Hyderabad: The News Media Coalition (NMC) and
the International Association of Sports Newspapers (IASN)
today strongly decried the restrictions being imposed on the
media over the coverage of sports events and vowed to put up a
united fight against such efforts.
NMC executive director Andrew Moger, who chaired the
session on "Restrictions to Media coverage of Sports events –
And how to fight them" at the ongoing World Newspaper Congress
here, said while sports administrators could not be criticised
for exploring new avenues of revenue, they should apply
themselves to legitimate avenues that do not put at risk
freedom of the press and the right of the public to know.
"A number of sporting federations need to understand that
it is the freedom of the press to write about matters relating
to the sport between competition that sustains public
interest," he said, quoting the head of Press Commission of
the International Olympic Committee Kevan Gosper.
"What works best is that sporting organisations should
stick with the business of running sport and let the media do
their job of reporting and photographing sport," Moger said.
"It is this that sustains public interest," he added.
Referring to the next World Cup of football, Moger said a
dialogue with FIFA illustrated how common sense could prevail,
in most circumstances.
"The current ongoing discussions are not without
difficulties. But relations have been worse," Moger pointed
He expressed hope that FIFA would be as flexible as
possible in time for the World Cup in recognising the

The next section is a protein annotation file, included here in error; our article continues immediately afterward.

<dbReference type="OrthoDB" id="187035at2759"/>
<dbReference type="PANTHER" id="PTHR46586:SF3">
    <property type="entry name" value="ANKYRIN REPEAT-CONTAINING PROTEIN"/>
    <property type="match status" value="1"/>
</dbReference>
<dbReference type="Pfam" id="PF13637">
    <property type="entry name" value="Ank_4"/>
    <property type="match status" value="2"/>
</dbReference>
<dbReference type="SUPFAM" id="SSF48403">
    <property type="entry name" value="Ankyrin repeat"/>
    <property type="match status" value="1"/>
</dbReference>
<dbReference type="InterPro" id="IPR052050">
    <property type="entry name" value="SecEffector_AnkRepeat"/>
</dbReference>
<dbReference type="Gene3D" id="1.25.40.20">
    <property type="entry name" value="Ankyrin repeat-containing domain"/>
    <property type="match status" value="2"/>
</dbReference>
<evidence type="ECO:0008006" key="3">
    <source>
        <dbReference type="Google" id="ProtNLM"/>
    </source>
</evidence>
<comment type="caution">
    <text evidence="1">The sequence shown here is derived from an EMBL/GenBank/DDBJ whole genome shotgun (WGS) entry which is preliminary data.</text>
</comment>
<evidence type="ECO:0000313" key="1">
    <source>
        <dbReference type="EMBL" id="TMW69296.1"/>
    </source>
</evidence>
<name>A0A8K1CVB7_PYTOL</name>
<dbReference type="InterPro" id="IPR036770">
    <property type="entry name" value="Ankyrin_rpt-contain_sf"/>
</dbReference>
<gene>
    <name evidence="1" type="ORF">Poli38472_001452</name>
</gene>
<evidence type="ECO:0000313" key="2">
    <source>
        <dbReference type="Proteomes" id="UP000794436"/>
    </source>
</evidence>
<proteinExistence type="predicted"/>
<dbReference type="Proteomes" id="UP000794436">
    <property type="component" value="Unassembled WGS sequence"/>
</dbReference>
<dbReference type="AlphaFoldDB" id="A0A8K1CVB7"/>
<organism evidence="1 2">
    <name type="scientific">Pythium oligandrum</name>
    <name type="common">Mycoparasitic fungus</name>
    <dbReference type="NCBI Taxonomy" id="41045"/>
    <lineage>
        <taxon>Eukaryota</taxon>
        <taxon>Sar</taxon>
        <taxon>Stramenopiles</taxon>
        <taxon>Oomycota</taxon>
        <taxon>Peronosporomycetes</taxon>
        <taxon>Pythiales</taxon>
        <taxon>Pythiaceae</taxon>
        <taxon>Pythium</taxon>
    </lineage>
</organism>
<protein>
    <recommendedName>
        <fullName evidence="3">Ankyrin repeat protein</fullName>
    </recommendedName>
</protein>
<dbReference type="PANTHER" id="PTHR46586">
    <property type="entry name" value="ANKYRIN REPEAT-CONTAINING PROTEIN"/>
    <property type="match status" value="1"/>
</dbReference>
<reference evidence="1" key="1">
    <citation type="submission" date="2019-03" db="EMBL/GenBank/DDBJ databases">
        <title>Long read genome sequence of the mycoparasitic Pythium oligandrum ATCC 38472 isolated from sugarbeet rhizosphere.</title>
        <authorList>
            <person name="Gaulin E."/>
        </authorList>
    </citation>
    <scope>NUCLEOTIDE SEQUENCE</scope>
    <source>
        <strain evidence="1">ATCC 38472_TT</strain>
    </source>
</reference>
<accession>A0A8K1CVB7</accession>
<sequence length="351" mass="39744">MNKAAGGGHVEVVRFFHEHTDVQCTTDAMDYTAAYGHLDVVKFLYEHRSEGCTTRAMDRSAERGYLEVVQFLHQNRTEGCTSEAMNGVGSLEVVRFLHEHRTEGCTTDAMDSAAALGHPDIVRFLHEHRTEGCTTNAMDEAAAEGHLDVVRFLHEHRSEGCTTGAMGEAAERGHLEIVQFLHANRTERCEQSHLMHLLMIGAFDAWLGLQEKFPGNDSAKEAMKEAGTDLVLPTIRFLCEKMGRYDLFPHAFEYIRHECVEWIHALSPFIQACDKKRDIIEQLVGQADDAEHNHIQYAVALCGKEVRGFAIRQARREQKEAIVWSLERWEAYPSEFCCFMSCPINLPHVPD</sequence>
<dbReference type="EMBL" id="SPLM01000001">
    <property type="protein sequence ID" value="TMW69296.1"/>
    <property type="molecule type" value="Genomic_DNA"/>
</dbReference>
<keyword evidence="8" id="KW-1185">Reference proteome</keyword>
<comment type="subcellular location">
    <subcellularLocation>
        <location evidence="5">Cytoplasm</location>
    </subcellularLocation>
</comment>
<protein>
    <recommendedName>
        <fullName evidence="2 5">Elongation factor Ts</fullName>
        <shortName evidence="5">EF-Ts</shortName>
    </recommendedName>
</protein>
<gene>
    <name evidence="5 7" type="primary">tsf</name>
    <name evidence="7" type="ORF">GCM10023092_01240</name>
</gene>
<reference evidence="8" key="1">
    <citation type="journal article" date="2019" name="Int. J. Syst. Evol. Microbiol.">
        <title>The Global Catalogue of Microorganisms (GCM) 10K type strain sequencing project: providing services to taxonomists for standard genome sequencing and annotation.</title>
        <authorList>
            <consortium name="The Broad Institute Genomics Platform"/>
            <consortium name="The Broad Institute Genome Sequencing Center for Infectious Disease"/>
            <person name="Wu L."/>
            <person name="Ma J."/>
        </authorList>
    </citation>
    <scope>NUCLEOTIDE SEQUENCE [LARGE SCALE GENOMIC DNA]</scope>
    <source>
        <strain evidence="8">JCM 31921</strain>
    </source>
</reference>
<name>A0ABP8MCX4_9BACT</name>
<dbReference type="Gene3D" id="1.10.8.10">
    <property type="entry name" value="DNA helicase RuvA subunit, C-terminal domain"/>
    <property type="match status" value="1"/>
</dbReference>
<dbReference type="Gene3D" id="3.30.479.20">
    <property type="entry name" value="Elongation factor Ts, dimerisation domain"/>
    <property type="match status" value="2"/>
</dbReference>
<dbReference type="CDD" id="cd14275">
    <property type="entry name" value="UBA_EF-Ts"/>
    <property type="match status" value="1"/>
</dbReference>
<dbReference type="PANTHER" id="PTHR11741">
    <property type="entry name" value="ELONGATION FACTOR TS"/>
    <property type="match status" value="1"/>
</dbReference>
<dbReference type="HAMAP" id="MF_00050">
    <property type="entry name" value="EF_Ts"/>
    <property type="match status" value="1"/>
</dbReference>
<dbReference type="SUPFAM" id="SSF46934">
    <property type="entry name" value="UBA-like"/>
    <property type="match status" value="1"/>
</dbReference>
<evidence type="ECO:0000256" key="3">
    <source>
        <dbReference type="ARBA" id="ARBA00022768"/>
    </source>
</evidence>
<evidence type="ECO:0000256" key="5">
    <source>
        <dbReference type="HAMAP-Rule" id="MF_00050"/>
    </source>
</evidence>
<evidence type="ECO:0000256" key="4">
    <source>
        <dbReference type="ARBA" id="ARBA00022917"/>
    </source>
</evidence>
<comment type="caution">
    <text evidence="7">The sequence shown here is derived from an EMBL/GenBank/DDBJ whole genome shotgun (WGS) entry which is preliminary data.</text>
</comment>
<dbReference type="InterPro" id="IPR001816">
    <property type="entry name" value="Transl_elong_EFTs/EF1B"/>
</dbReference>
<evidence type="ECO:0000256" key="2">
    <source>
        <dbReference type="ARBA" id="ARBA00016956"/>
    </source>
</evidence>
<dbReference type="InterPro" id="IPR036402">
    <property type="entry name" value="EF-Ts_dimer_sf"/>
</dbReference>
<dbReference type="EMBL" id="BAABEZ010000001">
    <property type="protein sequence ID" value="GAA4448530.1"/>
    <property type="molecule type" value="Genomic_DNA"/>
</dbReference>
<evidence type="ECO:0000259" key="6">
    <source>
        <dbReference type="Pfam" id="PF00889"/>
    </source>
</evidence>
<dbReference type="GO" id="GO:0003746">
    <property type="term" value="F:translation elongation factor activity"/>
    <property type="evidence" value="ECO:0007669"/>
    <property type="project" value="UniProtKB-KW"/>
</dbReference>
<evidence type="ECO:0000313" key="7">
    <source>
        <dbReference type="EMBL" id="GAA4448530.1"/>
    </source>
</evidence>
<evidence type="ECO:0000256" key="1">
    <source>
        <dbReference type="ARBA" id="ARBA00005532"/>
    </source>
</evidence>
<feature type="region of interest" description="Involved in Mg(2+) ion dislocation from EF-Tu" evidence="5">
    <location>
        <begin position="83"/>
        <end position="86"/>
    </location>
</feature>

importance of instant news, the importance of news reaching
all platforms and the historical imperative that the events of
the tournament could be picked over and debated over years.
Press Trust of India's Executive Editor V S Chandrasekar
said the restrictions on sports coverage was a new form of
attempt at ownership of news by non-news organisations.
"Unless this trend is resisted vigorously, there is this
danger of more and vicious restrictions coming in the way of
the readers' unfettered right to know," he cautioned.
Chandrasekar questioned: "What is sport without a reader
or an audience? And, what is a reader without media?"
He recalled how the PTI took the initiative and fought
the restrictions sought to be imposed by the managers of
Indian Premier League cricket tournament on media coverage and
how the latter had to virtually drop all the conditions on
He noted that it was the craze for cricket that made the
BCCI the financial powerhouse of the game globally.
"Unfortunately it has also made BCCI, as well as other
cricket administrators such as Cricket Australia, greedy. The
restrictions on coverage of IPL event was a result of this
greed," the PTI Executive Editor observed.
Chandrasekar asked the NMC to take up take up issues in
relation to cricket coverage with the game's global governing
body, ICC, when its Executive meets in Dubai.
He summed up stressing: "We need to take a united stand
to face these threats so that the unfettered right of the
reader to know cannot be tampered with. Besides money what is
involved here are our very basic rights."
Kathleen Carroll, Executive Editor and Senior
Vice-President of Associated Press remarked that a day might
come when sports administrators might demand fans to shell out
money for taking pictures even for personal use.
"We have to fight these restrictions out," she asserted.
Meanwhile, a representative of Kyodo, the Japanese news
agency, said they too would join the NMC soon to fight for the
rights of the media.
Xavier Spender, CEO of L'Equipe and Valtteri Niiranen,
Executive Director of the European Newspapers' Publishers
Association (ENPA) and Rosarita Cuccoli, Executive General
Secretary of International Association of Sports Newspapers
(IASN) also spoke.
First Published: Wednesday, December 02, 2009, 19:18